Lincoln said, “If I had eight hours to chop down a tree, I would use six hours sharpening my ax.” Another famous saying about hours is, “It’s not the hours you put in but what you put in the hours that counts.” On the humorous side from Faulkner, “It’s a shame the only thing man can do for eight hours is work. He can’t eat for eight hours; he can’t drink for eight hours. The only thing a man can do for eight hours is work.” Finally to paraphrase … an hour by any other name would still be 60 minutes.
As I read about the current efforts by our and Europe’s governmental institutions, including our DOT and FAA, to rewrite the qualification requirements for commercial pilots, I am reminded about our penchant for defining “qualified” by a specific number of hours. I can’t help but think that this is not the way to go.
The best-qualified pilots in the world are military pilots. Take a Navy pilot. He is flying formation flights, gunnery runs, and hitting the deck of a moving carrier all in less than 250 hours total time. As the quote said, “It’s not the hours but what you put into them that counts.” There is a need to redesign the entire training curriculum for pilots so that the training received is steeped in quality versus boring holes in the sky to gain what is perceived to be necessary experience. It’s costly and ineffective. Changing the basis of qualification will have significant economic and cultural effects but, in the long run, this is the only way to ensure we do not have another Colgan event.
I believe we must also re-examine the requirements of A&P training, and I will make a bet that most of you agree with me on this. The basic training an A&P receives is centered on an approximate 1,900-hour curriculum. There is also the other path of work-related experience to gain the certificate but that is not the common road.
Schools are working under curriculum requirements developed decades past. Most agree that, to be current with today’s aircraft systems technology, a major overhaul of the basic curriculum needs to be done. But this is not being accomplished and does not appear to be in the high beams of the foreseeable future, despite ARAC meetings and some lip service, etc.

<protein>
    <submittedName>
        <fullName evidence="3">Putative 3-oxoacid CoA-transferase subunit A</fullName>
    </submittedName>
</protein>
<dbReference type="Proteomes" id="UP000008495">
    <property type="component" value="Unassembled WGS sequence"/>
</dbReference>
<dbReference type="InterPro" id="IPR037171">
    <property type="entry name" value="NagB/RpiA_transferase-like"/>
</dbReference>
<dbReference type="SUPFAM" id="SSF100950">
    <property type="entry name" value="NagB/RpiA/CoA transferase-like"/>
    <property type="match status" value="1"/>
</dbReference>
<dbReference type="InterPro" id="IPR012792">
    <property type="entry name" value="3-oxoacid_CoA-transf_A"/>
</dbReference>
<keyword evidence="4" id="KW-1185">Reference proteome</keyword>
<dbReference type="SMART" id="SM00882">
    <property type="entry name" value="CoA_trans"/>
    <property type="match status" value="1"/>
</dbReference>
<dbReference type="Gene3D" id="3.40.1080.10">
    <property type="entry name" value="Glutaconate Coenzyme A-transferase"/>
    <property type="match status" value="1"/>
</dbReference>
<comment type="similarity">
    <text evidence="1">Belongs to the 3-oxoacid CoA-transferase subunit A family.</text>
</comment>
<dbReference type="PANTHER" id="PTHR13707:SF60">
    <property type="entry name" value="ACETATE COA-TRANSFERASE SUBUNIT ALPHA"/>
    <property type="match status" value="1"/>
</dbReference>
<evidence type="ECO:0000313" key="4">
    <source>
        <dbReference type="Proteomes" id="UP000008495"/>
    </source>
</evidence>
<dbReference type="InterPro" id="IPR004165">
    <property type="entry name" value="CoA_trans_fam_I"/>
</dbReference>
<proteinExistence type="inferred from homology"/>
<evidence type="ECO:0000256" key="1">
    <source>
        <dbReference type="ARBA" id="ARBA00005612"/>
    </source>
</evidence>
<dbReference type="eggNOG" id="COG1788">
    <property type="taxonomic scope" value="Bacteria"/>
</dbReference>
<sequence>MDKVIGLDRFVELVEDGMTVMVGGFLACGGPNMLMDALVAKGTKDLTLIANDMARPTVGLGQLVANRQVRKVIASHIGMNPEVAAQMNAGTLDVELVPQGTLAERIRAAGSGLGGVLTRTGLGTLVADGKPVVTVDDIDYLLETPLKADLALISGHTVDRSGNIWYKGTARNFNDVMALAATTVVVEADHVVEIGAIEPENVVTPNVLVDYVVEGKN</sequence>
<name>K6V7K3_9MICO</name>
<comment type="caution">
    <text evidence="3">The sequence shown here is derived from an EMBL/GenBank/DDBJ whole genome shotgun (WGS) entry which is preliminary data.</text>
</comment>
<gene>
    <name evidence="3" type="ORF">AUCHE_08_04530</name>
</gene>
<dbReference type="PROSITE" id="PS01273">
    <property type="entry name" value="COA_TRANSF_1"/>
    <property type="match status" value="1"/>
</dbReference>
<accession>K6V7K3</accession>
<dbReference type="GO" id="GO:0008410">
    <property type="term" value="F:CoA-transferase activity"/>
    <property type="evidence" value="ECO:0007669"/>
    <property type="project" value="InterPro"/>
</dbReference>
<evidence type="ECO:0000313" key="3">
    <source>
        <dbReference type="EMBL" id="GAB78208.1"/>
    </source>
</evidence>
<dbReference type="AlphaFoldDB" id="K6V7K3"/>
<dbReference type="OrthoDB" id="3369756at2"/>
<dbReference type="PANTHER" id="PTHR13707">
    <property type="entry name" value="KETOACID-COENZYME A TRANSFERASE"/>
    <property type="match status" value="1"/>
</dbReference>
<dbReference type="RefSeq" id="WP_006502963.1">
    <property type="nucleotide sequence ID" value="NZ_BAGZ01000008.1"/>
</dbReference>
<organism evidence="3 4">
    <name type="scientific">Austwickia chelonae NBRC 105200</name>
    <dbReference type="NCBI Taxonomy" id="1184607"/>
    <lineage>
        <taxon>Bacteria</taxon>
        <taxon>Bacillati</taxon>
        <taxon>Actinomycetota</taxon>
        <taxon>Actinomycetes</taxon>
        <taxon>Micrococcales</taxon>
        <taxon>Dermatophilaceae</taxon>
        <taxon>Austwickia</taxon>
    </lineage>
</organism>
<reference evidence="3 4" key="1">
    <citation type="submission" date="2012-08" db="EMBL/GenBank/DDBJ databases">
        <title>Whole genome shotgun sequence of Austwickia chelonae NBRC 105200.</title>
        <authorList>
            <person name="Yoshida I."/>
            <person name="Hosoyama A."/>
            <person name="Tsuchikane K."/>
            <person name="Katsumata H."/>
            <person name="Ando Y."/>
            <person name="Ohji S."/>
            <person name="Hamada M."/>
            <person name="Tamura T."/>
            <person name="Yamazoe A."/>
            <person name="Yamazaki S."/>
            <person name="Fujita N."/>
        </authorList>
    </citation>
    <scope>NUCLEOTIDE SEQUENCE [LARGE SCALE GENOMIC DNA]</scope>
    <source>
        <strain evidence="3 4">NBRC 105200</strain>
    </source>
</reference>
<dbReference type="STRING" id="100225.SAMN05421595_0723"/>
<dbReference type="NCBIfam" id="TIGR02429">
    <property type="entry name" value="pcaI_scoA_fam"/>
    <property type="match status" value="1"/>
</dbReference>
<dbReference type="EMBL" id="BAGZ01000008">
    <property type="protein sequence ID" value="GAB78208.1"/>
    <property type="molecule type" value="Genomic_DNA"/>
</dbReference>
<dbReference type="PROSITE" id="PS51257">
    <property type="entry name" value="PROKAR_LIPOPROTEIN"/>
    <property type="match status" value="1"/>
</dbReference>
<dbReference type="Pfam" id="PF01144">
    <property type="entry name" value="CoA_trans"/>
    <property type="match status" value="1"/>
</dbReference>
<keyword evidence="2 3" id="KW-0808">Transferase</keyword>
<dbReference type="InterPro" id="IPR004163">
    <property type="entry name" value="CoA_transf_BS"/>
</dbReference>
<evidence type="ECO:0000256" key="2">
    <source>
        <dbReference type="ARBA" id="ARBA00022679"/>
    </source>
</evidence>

Why not? In my view there are a myriad of reasons. 1. Nobody wants to really stir the socio-economic pot of the aviation maintenance workplace. 2. There is a lack of priority with this issue. 3. The subject needs leadership to get it done and that is sorely lacking. 4. The ATEC schools, which comprise the majority of FAA approved 147 schools that are required to follow this outdated curriculum, are not united on correcting the issue. Regarding the latter, some recognize the necessity to adjust their curriculum and have done so where they can, but others indicate that there will be no ROI with changes they may make and cannot afford or do not wish to invest in updating their material.
A business and a career
It goes without saying; young people who wish to follow aviation maintenance as careers are dwindling in number. As Jack Pelton of Cessna mentioned in a recent speech, the romance associated with piloting has diminished; it’s a business and a career. So too is the aviation maintenance profession, and, make no mistake, it is a profession. So to ask young people to invest upward of $20,000 plus to earn an A&P certificate and not provide them with the current educational opportunities and tools they need to begin regaining their investment, a secure way of life, and professional satisfaction, is wrong.
Let’s start getting away from this hourly thing, and begin to establish a performance-based system of sorts. It has been approximately 933,840 hours since the Wright brothers first flew with Charlie Taylor protecting their butts. Don’t you think that is long enough for the maintenance training system we have today. Let’s begin to change it. Over the years I have heard many good ways to do this but that is the subject of another article. I do think that if we don’t do it ourselves, working with regulators, management, and associations, I’m sure we will continue this waste of hours for years to come.
Textron Chairman and CEO Scott C. Donnelly will run the business until a successor is named.
Making the Grade NBAA forum focused on training programs' "room for improvement" By Melissa Roglitz May 2000 Ask and sometimes you get lucky and receive. Sometimes, you have to...
Maximize Your Career Choice
The academy, which will graduate its first students this spring, has come a long way since opening four years ago.